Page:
We added an EIS test and were able to dramatically reduce the time it takes to get the battery’s capacity without sacrificing accuracy. Based on the testing we’ve done with the LFP modules we’ve achieved:

  • 2% accuracy in 5 minutes test (> 70x faster than status quo)
  • 4% accuracy in 30 seconds test

Below you can find some of our results:

Our early results on a capacity prediction model based on EIS. The diagonal line shows where 100% accuracy would be. This data is based on the LFP truck modules.
The chart shows the ACI of a cell as its capacity degrades during accelerated aging. Data shown is for NMC 18650 cells. This data was generated using funds from NSF Phase I award.

ReJoule has also modified UL1974 to find and disqualify batteries earlier in the process. Time to rejection, as measured in # tests before rejection, is a key optimization metric. If you will ultimately reject N% of the batteries, identifying that earlier in the process increases the efficiency of the testing process as less overall tests are performed.

For example, we found that our results with the UL 1974 defined DCIR procedure were inconclusive, as a result we modified the test to save 7 hours of test time per battery. In the case study, we aimed to stay true to the UL 1974 guidelines. However, when we found a test was not useful as a grading criteria, we removed it for practicality.

This is an ongoing case study, so follow us on social media to stay tuned on future improvements. There’s still a lot of room for improvement, so please engage with us in the comments so we can continue to make improvements. You’re welcome to share your own challenges and recommendations too, so we can learn from each other!

We will expand the screening process to different battery types (chemistries and form factors) so we can continue to refine this process. Form factors include modules and packs as well as cylindrical and pouch cell types. Our cofounder and CEO, Steven is a UL 1974 standards technical panel member and will work with UL on advancing the standard to make it more accessible and viable.

Reference: How did we arrive at a 30% added cost to test batteries under UL 1974?

We start by assuming $75 per kWh, this is a 50% discount the 2019 estimate of $150 per kWh for new batteries. Using our LFP modules, this results in a cost of $105 per module. At almost 500 modules tested, this results in ~$50,000 as the cost of the used batteries.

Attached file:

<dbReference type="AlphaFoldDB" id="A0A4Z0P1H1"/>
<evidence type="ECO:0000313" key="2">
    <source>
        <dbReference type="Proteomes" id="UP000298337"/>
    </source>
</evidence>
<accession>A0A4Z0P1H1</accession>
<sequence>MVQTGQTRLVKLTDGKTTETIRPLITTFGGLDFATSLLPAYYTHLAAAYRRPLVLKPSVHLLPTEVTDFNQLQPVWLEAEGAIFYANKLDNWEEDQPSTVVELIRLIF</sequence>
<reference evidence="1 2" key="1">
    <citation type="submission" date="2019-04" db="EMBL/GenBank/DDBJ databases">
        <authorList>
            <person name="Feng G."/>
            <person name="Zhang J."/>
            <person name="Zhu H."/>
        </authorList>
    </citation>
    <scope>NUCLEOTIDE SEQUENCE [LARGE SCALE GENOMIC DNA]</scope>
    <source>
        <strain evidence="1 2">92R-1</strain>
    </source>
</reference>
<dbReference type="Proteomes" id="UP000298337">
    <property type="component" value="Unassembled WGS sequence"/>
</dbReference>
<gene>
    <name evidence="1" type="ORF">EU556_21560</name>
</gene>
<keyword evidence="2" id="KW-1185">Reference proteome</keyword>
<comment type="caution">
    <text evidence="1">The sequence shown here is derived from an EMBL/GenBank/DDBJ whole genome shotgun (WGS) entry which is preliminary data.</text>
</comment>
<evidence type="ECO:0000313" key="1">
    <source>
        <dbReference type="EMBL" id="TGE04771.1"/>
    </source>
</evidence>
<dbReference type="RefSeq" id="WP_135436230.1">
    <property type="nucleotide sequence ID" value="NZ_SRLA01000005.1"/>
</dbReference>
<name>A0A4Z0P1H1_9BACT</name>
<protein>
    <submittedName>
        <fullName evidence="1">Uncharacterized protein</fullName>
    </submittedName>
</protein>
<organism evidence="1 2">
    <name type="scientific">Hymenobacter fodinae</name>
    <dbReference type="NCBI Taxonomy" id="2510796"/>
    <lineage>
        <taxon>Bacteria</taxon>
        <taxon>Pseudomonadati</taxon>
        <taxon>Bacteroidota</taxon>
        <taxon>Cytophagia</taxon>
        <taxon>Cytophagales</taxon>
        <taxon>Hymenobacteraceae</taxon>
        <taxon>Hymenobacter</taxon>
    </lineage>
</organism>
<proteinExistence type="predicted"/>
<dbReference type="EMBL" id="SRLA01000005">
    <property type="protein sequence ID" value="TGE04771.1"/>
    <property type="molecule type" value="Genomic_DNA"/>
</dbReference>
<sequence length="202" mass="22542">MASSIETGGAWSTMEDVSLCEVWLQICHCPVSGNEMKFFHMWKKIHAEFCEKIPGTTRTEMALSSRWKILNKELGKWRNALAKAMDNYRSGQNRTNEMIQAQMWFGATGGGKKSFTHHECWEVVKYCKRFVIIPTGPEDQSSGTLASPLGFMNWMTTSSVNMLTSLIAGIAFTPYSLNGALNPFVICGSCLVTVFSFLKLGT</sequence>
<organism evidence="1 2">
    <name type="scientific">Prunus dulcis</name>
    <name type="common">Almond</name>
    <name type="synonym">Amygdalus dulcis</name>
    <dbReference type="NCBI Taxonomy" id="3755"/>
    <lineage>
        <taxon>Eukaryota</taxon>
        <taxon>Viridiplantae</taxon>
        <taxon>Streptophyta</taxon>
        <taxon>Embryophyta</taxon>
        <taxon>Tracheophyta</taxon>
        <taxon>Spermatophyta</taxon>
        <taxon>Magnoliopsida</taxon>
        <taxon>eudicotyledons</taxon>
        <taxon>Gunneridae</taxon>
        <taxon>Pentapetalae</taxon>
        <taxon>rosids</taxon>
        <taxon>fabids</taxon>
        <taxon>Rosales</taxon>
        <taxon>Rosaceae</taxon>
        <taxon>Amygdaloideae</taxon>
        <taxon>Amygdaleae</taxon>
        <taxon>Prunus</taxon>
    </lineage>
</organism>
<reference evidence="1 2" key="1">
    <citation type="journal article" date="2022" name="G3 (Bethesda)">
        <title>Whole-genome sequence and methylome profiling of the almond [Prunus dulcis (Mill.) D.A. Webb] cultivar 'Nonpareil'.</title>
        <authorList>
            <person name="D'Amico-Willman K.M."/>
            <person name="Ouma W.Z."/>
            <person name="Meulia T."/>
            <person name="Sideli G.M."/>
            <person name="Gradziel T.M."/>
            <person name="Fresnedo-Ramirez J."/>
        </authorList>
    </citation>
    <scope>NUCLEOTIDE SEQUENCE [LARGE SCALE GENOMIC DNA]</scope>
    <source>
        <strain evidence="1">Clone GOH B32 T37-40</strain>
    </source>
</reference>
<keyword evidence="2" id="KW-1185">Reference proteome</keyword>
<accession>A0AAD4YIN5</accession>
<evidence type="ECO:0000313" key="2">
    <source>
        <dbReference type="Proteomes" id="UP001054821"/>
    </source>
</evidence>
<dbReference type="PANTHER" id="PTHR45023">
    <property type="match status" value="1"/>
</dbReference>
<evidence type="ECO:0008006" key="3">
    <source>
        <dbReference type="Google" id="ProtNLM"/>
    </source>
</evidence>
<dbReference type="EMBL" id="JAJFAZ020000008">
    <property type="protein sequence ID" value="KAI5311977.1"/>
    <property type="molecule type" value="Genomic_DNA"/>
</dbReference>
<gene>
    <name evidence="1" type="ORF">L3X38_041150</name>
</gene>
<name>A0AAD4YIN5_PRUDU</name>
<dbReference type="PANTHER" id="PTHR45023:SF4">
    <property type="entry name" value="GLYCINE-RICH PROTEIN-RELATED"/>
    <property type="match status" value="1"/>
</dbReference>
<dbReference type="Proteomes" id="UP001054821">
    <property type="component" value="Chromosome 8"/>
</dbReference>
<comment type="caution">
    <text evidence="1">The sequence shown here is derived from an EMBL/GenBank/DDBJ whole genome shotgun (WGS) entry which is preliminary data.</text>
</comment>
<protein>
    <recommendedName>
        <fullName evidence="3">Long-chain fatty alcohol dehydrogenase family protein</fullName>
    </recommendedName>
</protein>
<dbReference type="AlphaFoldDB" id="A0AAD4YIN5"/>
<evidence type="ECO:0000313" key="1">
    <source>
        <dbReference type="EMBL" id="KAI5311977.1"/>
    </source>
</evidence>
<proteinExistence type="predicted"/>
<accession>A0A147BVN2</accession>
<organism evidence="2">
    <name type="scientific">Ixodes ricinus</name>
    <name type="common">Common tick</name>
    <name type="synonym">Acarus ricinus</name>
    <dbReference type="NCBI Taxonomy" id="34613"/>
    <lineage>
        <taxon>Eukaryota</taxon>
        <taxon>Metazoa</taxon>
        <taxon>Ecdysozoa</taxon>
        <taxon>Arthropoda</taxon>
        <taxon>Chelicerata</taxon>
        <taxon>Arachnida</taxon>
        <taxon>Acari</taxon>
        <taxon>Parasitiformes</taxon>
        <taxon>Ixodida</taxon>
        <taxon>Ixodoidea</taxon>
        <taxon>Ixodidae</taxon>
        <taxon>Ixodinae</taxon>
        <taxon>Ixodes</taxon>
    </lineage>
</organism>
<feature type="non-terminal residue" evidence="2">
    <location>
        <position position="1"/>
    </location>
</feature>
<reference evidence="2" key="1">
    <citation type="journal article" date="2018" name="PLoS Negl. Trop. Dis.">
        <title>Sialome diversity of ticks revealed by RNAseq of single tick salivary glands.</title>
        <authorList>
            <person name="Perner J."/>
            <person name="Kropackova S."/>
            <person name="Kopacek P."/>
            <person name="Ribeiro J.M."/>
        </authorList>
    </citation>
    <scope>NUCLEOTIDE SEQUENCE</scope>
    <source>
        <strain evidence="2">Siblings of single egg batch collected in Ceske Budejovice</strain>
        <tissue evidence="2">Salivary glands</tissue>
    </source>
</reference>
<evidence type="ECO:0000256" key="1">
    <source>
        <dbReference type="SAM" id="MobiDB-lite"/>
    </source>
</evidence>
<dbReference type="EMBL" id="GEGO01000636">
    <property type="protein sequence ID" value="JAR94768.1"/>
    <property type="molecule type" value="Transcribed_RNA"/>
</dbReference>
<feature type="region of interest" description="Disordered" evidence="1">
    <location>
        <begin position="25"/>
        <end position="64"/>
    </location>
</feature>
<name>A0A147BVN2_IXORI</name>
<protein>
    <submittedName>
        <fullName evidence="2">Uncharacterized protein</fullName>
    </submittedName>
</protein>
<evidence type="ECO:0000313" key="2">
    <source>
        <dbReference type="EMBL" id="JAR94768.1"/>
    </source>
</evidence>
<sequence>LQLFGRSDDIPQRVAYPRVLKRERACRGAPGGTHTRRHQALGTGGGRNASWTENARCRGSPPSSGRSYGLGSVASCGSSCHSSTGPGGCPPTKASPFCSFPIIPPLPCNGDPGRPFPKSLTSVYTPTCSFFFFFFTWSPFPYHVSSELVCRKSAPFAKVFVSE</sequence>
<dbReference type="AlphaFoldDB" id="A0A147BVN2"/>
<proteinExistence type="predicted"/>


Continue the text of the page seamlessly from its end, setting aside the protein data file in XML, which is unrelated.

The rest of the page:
We estimate the added cost to process these batteries would be an additional $15K, thus arriving at the 30%. We estimated and aggregated the costs to grade the batteries across four categories to get to the $15K:

  1. Direct labor: this is the time an operator spends to disassemble, inspect, and test the batteries.
  2. Non-recurring engineering (NRE): there is no one-size-fits-all for batteries so each new battery design requires a bit of engineering to set it up. The more batteries are tested, the lower this cost becomes on a cost per unit basis.
  3. Equipment cost: for high voltage EV batteries, this equipment is easily $50K or more. We allocate a small percentage of that cost to this case study. Same as with the NRE, the cost per unit goes down the more units you test.
  4. Overhead costs: this includes rent (the space the batteries as a percent of your total facility), utilities, and any custom cables or parts. For instance, you may need to buy specific software to be able to perform a BMS check.

Contact us at info@rejouleenergy.com or leave a comment if you want to leverage our technology to test your batteries.

Cheers,

The ReJouligans

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Legal notice:

This document was prepared as a result of work sponsored by the California Energy Commission. It does not necessarily represent the views of the Energy Commission, its employees, or the State of California. Neither the Commission, the State of California, nor the Commission’s employees, contractors, or subcontractors makes any warranty, express or implied, or assumes any legal liability for the information in this document; nor does any party represent that the use of this information will not infringe upon privately owned rights. This document has not been approved or disapproved by the Commission, nor has the Commission passed upon the accuracy of the information in this document.©2021 ReJoule Incorporated. All Rights Reserved.